No wonder people keep asking Lynn Diamond Mobley if she’s Georgia O’Keeffe’s daughter — or even Georgia O’Keefe.
As she got older, Mobley was a visual artist herself, developing the same shriveled face, questioning eyes and wry smile that O’Keeffe is known for.
The Santa Fe resident died earlier this month after battling cancer, her daughter Tracy Mobley-Martinez said. Mobley is 82 years old.
Lynn Diamond was born in Portland, Oregon on June 22, 1939, and a few years later moved with her family to Lafayette, Indiana, where she grew up. Her sister Eleanor Haines said she may have developed her love of water there, as she enjoys frolicking in the ditches and waterways near her home.
Haynes said her sister’s love for water may be the same as “why everyone in the Midwest loves water — because you don’t see much water.”
She said that her sister developed a strong interest in horse riding and painting since she was a child, and took art classes since she was a child.
Later, Mobley studied English literature at the University of Colorado at Boulder and wrote for the university newspaper, Haynes said. But she wasn’t sure if her sister wanted to be a writer.
“I don’t think she has any ego [about writing] When she was a kid,” Mobley-Martinez said of her mother. “No, ‘Oh my God, I have to be a writer. ‘ “
While at the University of Colorado, Diamond met and married Jack Mobley, who later divorced. The two had their only child in 1962. Over the years, the family moved around the country, including stops in Georgia and Florida. She lived in Florida on and off for decades.
Mobley-Martinez, Editor new mexican Pasatiempo magazine said her mother painted on and off throughout her life, selling her acrylics and pottery. Mobley enjoys painting beach scenes, seascapes, and other subjects on and around the water. She also painted sunsets, animals, and desert landscapes reminiscent of New Mexico landscapes.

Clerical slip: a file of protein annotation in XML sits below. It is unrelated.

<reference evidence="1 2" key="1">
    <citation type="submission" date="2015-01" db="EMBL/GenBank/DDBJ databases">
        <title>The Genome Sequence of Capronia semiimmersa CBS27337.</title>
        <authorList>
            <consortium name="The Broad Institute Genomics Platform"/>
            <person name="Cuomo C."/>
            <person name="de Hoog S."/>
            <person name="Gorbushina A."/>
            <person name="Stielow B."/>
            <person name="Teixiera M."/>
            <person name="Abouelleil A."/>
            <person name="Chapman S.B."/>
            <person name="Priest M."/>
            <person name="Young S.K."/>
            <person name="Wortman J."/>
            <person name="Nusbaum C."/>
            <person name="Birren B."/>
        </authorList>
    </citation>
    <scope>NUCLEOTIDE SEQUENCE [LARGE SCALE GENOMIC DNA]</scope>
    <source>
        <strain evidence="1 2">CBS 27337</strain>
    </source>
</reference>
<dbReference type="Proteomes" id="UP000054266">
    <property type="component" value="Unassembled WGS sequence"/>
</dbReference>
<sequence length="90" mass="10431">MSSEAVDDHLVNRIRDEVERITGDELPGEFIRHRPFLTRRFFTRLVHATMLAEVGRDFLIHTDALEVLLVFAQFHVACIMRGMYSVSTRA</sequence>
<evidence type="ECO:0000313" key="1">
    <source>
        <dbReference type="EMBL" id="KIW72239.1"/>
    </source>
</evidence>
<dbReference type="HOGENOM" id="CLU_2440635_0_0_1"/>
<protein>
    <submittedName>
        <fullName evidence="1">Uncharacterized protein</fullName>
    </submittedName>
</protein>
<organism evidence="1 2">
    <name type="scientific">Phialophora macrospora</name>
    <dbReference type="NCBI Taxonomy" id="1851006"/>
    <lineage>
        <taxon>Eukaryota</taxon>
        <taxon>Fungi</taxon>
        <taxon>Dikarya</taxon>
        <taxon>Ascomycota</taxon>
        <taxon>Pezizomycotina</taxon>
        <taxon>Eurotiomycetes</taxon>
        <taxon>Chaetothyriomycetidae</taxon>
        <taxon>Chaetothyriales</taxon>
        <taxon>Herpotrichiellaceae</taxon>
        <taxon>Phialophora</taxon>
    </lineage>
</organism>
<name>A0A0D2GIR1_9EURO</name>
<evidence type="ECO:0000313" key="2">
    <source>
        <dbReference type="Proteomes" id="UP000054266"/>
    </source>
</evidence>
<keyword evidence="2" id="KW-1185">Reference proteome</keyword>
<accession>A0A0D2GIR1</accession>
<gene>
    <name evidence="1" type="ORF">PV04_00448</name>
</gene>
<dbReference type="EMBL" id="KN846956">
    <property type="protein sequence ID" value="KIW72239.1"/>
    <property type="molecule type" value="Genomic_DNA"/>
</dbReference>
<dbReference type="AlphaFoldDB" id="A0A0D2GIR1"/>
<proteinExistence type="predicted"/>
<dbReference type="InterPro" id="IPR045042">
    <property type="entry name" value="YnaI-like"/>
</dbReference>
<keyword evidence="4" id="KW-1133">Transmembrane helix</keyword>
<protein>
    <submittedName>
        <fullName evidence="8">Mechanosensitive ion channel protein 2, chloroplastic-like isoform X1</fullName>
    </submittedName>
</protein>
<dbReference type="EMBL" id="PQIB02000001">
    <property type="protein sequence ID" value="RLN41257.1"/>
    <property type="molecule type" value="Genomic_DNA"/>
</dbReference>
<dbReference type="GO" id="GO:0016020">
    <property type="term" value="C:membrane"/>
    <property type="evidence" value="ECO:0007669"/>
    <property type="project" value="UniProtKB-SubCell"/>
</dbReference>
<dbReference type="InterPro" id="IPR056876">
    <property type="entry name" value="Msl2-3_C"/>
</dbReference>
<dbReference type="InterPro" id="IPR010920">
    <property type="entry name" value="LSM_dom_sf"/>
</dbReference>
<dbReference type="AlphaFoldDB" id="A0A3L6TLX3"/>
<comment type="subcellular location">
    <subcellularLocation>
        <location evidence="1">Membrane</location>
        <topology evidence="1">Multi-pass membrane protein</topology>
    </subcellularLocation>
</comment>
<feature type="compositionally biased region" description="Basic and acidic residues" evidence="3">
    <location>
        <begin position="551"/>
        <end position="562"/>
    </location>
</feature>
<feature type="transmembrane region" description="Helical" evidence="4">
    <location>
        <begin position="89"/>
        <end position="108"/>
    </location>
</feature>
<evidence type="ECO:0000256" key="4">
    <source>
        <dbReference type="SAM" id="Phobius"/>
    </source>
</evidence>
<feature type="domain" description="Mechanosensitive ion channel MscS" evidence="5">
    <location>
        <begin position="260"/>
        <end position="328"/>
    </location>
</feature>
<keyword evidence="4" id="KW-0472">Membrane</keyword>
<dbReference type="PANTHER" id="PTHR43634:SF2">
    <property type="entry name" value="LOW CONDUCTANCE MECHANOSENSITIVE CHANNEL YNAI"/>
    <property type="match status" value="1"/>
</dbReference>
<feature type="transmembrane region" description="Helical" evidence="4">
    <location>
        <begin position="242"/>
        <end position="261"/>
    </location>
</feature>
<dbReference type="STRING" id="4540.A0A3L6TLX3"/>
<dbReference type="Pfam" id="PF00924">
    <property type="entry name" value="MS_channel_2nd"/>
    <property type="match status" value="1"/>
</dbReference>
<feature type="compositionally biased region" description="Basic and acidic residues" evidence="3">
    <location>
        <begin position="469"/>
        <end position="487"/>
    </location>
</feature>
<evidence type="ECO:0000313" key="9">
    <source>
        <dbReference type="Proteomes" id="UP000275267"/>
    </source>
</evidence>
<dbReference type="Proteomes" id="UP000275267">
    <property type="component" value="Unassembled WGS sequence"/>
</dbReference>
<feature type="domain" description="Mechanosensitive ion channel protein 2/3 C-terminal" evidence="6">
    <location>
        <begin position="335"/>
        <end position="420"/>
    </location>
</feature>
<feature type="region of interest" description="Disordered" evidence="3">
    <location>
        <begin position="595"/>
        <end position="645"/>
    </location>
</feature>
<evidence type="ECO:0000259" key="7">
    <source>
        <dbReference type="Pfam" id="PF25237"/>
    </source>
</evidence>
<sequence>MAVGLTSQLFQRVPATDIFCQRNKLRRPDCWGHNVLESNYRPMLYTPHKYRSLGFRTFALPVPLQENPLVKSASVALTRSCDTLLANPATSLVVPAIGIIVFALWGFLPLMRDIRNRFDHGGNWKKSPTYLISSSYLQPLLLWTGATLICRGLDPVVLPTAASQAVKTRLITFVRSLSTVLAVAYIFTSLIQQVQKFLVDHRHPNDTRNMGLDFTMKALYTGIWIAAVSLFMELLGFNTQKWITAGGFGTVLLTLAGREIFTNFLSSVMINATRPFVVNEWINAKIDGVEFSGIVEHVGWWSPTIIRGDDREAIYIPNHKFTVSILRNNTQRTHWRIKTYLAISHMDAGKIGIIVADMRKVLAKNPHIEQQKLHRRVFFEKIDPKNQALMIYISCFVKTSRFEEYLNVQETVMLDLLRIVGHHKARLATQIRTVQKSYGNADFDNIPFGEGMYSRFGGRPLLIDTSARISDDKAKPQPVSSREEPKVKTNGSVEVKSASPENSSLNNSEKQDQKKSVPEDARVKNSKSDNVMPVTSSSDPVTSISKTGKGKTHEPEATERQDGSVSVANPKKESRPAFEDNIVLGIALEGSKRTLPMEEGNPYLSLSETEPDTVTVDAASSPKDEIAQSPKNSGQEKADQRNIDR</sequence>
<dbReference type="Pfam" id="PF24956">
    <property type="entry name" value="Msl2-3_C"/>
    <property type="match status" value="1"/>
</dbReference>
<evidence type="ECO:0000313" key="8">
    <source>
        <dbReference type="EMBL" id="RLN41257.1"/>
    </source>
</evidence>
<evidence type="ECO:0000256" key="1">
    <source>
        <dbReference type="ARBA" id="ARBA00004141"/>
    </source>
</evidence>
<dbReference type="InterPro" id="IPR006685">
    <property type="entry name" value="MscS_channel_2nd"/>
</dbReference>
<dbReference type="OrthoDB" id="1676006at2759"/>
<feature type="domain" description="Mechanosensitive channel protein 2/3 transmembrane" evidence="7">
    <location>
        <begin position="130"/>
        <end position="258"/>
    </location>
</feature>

Haynes said she first visited Santa Fe as a child on a road trip with relatives. That visit sparked a love of travel. Not surprisingly, this terrestrial creature who seldom swims but loves to paint the ocean often goes on sailing vacations.
Christy King, a longtime friend who knows Mobley, Florida, says the artist often takes pictures of the ocean by walking the beach and boardwalk near her home. Sometimes she paints based on the photos, Kim said.
“She loves the tranquility the ocean brings her,” she said.
She describes Mobley as an “independent” woman who helped her navigate her own divorce and found her own landscaping company.
“Her spirit helped me become who I am,” Kim said.
Mobley-Martinez said her mother was not a sentimental person. When Mobley-Martinez was in fourth grade, her mother painted a portrait of her wearing an elephant shirt. Years later, Mobley-Martinez asked her mother what happened to the painting.
“I painted on it,” she said.
In addition to her daughter and sister, Mobley is survived by a brother, Bob Dimond.
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